Stephen Beebe

Stephen Beebe received his B.Sc. degree in horticulture in 1974 from Iowa State University, and M.Sc. and Ph.D. degrees in Plant Breeding-Plant Genetics from the University of Wisconsin in 1976 and 1978, respectively. He has spent his career in the International Center for Tropical Agriculture (CIAT) in Cali, Colombia as a breeder of common bean (Phaseolus vulgaris), initiating in 1977 as a PhD student, and serving both Latin America and East and southern Africa.

He has worked on disease and pest resistance, with emphasis early in his career on Xanthomonas bacterial blight, bean golden yellow mosaic virus, and bean pod weevil (Apion godmani), later adding angular leaf spot, anthracnose, and a range of other insect pests. His experience in nutritional quality focused on biofortification of beans, initiating with an exploratory workshop in 1994 that eventually led to the establishment of the HarvestPlus program. Common bean was chosen as a target for raising concentrations of iron and zinc in grain. Initial sources of high iron emerged from a core collection of common bean, where high mineral sources proved to be inter-gene pool accessions. Much later interspecific crosses with the tertiary gene pool offered sources for much higher levels, given their evolution in iron-poor alkaline soils in Mexico and southwestern United States. He has worked more intensively in the past decade on abiotic stress: tolerance to drought, aluminum, and low soil phosphorus, in particular seeking tolerance to combined stresses as a key to improving bean yields in the tropics.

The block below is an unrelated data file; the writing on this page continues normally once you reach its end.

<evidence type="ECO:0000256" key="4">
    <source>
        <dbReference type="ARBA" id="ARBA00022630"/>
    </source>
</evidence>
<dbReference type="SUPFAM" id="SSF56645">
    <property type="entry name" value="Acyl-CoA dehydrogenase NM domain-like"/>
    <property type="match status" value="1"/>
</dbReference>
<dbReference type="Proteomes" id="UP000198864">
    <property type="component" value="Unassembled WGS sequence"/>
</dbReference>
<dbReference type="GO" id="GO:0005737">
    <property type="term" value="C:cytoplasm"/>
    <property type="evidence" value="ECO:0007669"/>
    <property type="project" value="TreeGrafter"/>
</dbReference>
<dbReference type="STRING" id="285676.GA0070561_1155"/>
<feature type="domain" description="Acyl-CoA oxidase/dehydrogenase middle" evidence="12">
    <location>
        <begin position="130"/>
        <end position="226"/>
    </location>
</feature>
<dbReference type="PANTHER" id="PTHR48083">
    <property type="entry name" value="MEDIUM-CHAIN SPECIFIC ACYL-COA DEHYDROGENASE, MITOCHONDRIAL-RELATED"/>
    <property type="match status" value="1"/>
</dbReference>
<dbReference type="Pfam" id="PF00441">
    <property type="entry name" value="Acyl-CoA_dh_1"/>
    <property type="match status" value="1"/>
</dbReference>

A key to breeding efforts has been an understanding of the physiology of the Phaseolus genus, which has species originating in environments ranging from tropical rain forests to arid deserts. Across such a range of origins, issues of partitioning emerge as critical for adaptation of wild species and ancestors, whereby vegetative vigor and climbing habits assure survival in moist, competitive environments, while rapid partitioning to seed development is required in arid or semi-arid environments. Interspecific crosses with the tertiary gene pool (P. acutifolius and other species) have been facilitated by the discovery of bridging genotypes that permit introgression of traits to common bean on a much wider scale. The unique evolutionary history of these species offers opportunities for improvement of bean for climate resilience, pest resistance, and yield potential.